Mighty God, while angels bless Thee
with LEWES, AUTUMN
Text: Origins. This hymn by Robert Robinson (1735–1790) was first published in the supplement appended to the third edition of Caleb Evans and John Ash’s Collection of Hymns Adapted to Public Worship (Bristol, 1778 | Fig. 1), in nine stanzas of five lines (or four lines and a hallelujah refrain), without music.
Fig. 1. Caleb Evans & John Ash, A Collection of Hymns Adapted to Public Worship (Bristol, 1778).
According to Josiah Miller, in his Singers and Songs of the Church (1869), p. 267, this hymn was listed in Robert Robinson’s manuscript catalog (once in the possession of his biographer William Robinson), with the description, “A Christmas hymn, set to music by Dr. Randall, and, with the notes, engraven on a copper-plate half-sheet. It begins, ‘Mighty God, while angels bless Thee,’ &c. (1774).” This broadsheet version is not known to have survived in any modern collection.
Joseph Belcher, in his book Historical Sketches of Hymns, Their Writers, and Their Influence (Philadelphia: Lindsay & Blakiston, 1859), p. 231, gave this story, apparently delivered to him personally by Benjamin Williams:
“Mighty God, while angels bless Thee” was composed for the use of the late excellent Benjamin Williams, Esq., for many years senior deacon of the First Baptist Church at Beading, England—a man of great influence and usefulness. When a little boy, Benjamin sat on Robinson’s knee while he wrote this hymn, who, after having read it to him, placed it in his hand. Well do we remember the deep feeling with which the venerable man described to us the scene as we sat with him at his own fireside.
Williams’ obituary in The Baptist Magazine, vol. 39 (Feb. 1847), p. 106, placed his date of birth at 1770 or 1771 and his death at 1 Dec. 1846, which would have made him about the right age to be sitting on someone’s knee in 1774. It is possible, or perhaps more likely, that Robinson had already written the hymn for his own purposes and merely copied it down in front of Williams at a later date.
This hymn is sometimes published starting with the second stanza, “Lord of every land and nation.”
Tunes. The original broadsheet with Randall’s tune, described by Josiah Miller, has not survived, but this hymn did appear several years later with a tune credited to Randall in John Rippon’s Selection of Psalm and Hymn Tunes (1792 | Fig. 2). In Rippon’s collection, it was called LEWES. The designation “Hy 132 I.R.S.” stands for Hymn 132 in Rippon’s Selection of Hymns (1787), which is Robinson’s text. The melody is in the middle voice.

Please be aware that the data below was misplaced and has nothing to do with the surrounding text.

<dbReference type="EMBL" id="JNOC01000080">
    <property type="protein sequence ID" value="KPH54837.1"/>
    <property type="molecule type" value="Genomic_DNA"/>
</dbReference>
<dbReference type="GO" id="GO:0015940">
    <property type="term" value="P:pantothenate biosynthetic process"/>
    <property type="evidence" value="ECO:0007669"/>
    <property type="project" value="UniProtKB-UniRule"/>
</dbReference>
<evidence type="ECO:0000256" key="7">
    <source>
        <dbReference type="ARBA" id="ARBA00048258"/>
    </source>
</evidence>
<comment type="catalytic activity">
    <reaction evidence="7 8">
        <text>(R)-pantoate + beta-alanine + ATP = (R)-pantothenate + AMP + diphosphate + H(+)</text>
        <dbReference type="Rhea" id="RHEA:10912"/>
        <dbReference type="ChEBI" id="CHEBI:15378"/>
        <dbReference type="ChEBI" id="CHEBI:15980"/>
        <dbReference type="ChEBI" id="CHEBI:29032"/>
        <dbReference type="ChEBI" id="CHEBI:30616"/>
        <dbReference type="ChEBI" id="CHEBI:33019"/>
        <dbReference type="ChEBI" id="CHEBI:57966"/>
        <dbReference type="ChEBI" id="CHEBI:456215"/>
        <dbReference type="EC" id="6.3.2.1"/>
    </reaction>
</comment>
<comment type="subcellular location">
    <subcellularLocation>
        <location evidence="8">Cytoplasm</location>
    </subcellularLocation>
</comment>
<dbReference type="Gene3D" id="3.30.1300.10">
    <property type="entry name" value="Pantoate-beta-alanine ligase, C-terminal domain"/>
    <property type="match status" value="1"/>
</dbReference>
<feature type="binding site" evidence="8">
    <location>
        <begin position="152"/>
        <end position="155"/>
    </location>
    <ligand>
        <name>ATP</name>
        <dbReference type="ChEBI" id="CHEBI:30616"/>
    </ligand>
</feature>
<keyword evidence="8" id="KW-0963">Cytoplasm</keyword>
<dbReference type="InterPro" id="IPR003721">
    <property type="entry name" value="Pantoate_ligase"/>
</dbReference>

LEWES was first published in The Gospel Magazine (April 1776 | Fig. 3), without name or attribution, with the hymn “Come, ye sinners, poor and wretched” by Joseph Hart (1712–1768), as altered by Augustus Toplady (1740–1778), editor of the magazine.
In modern hymnals, this text is frequently paired with a tune called AUTUMN, by François Barthélemon (1741–1808). The tune is adapted from Barthélemon’s piece Durandarte and Belerma: A Pathetic Scotch Ballad (1797 | WorldCat), a musical setting of text from the novel The Monk (1796) by M.G. Lewis (see vol. 1, pp. 146-149: PDF). This was reprinted in Benjamin Carr’s Musical Journal, vol. 3, no. 63 (ca. 1801–1802 | Fig. 4), where it was dubbed “A Spanish Ballad,” which might explain why some hymnals credit this tune as a Spanish melody.
Fig. 4. Benjamin Carr’s Musical Journal, vol. 3, no. 63 (ca. 1801–1802).
The transition of AUTUMN from ballad to hymn tune is unclear, but it started appearing in hymnals by the mid 1800s. Its connection to Robinson’s text is also unclear, but it can be found as early as 1868 in Charles Robinson’s Songs for the Sanctuary (1868 | Hymnary.org).
by CHRIS FENNER
for Hymnology Archive
9 September 2018
Hymn Tune Index:
“Mighty God, while angels bless Thee” at Hymnary.org:
“Mighty God, while angels bless Thee” at Canterbury Dictionary of Hymnology: